Observe our trusty FootnoteText view in the following code.

struct MyMainView : View {
@ObjectBinding var model: MainViewModel
@EnvironmentObject var settings: UserSettings
var body: some View {
VStack {
MainContentView(model)
MainContentButtons(model)
FootnoteText(text: settings.fullVersionString)
}
}
}

Note here that MyMainView is automatically importing an environment object named settings, and is passing settings.fullVersionString to our FootnoteText view.

All well and good… but why does MyMainView know about UserSettings at all? What if we did the following instead?

struct MyMainView : View {
@ObjectBinding var model: MainViewModel
var body: some View {
VStack {
MainContentView(model)
MainContentButtons(model)
ApplicationVersionFootnote()
}
}
}

And defined ApplicationVersionFootnote elsewhere as…

struct ApplicationVersionFootnote : View {
@EnvironmentObject var settings: UserSettings
var body: some View {
FootnoteText(text: settings.fullVersionString)
}
}

Here our environment variable is acquired and used lower in the view hierarchy. MyMainView knows nothing of UserSettings, nor should it care. Nor does MainViewModel, for that matter.

The latter point is a key one. For some time now we’ve attempted to avoid Massive-View-Controller syndrome by embracing some form of view model structure, be it MVVM, VIPER, or whatever.

Unless we were very careful, however, all we managed to do was replace our massive view controllers with massive view models.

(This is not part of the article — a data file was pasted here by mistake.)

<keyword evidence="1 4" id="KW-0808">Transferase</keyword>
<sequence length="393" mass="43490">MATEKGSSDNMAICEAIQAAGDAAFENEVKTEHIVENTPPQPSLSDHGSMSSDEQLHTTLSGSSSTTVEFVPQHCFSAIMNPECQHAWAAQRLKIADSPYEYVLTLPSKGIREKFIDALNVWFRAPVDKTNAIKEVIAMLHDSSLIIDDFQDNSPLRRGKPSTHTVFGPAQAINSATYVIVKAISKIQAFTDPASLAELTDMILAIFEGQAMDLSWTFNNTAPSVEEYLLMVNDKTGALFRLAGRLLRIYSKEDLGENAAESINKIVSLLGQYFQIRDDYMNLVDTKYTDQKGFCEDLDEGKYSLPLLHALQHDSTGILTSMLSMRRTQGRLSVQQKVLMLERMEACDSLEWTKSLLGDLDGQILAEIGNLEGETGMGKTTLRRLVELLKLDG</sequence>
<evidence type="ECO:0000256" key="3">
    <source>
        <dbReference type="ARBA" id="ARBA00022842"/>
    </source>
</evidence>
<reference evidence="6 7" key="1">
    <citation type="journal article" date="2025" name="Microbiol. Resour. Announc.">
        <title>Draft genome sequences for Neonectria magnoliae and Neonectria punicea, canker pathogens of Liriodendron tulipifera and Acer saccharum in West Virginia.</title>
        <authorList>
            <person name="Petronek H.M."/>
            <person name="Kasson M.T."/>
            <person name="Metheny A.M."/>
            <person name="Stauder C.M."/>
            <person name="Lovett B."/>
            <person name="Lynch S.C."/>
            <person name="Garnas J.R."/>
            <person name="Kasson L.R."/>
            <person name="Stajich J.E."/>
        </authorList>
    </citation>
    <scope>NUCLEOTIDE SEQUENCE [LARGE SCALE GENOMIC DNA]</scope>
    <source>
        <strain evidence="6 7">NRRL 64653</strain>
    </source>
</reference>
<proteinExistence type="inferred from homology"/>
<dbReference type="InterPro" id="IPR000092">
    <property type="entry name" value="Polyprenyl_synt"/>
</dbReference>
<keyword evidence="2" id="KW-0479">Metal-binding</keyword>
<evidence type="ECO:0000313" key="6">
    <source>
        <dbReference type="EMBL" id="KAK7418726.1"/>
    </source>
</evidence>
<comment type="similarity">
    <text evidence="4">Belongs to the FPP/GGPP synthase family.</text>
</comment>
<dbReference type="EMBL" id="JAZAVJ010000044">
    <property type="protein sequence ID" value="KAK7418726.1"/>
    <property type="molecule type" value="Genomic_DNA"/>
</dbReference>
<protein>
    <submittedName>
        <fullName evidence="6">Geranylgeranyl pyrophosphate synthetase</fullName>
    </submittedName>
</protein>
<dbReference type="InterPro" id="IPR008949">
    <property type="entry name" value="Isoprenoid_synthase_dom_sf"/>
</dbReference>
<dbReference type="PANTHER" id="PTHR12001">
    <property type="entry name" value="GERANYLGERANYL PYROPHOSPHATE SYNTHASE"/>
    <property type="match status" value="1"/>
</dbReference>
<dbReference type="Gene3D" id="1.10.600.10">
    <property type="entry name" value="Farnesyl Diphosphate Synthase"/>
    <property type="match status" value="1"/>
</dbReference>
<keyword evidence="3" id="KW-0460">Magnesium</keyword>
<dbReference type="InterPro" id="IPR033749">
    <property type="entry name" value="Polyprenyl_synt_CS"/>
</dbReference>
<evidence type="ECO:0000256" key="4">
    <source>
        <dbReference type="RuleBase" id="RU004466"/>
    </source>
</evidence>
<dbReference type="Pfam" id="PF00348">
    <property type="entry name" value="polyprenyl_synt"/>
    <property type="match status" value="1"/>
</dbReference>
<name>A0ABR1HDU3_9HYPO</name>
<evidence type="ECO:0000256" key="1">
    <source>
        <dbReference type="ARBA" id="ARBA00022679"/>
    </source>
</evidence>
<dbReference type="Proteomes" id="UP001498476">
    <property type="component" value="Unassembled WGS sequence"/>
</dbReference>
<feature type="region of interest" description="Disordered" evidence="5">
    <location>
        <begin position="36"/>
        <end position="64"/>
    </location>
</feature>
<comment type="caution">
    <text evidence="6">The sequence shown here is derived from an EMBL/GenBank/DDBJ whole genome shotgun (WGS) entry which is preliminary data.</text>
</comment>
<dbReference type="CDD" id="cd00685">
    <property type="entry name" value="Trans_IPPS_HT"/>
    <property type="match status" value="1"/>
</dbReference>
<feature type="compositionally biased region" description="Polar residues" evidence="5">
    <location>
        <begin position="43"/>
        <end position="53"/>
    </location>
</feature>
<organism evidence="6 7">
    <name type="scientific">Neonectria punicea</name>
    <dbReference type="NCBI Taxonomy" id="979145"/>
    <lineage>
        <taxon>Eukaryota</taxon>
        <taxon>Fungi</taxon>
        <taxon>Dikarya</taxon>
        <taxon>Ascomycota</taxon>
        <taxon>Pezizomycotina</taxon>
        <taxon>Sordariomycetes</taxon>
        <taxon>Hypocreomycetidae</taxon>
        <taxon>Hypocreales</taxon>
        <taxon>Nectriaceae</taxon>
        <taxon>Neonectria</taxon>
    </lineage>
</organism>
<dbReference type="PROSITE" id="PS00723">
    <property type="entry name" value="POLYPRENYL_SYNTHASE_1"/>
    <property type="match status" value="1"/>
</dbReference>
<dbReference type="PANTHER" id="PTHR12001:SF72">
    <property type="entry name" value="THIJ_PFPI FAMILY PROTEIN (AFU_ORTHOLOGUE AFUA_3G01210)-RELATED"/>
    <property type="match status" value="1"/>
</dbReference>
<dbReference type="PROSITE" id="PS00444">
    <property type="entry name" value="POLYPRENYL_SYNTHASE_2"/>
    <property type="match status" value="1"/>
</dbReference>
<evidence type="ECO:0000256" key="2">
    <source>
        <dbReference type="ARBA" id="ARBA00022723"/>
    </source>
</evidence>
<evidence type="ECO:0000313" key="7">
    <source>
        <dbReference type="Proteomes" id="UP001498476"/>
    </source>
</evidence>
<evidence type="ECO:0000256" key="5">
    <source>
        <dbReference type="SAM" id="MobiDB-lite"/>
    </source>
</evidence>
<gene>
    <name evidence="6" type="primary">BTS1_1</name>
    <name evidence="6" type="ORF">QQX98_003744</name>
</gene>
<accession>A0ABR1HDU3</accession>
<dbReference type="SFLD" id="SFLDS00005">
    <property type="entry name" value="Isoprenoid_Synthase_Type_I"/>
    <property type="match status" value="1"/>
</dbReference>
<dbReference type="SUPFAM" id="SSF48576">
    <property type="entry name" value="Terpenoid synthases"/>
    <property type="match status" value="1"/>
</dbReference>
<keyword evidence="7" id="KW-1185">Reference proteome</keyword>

In a more traditional MVVM implementation, our UserSettings object would probably be injected into our MainViewModel, and some function or variable or binding created to expose fullVersionString on our view model. This complicates our view model, complicates our injection strategies and initialization code, and contributes to making our application’s components more tightly coupled and rigid.

But in our last example, our ApplicationVersionFootnote view is effectively a small, highly specific, special-purpose view model that couples our environment UserSettings data to a FootnoteText view.

I see a lot of potential for this sort of thing in the future, and it very much fits in with SOLID’s Single Responsibility Principle.

Completion Block

So what do you think? On point? Disagree? Am I missing something?

As always, let me know in the comments below.

Better Programming

Advice for programmers.

Michael Long

Written by

Michael Long (RxSwifty) is a Senior Lead iOS engineer at CRi Solutions, a leader in cutting edge iOS, Android, and mobile corporate and financial applications.

Better Programming

Advice for programmers.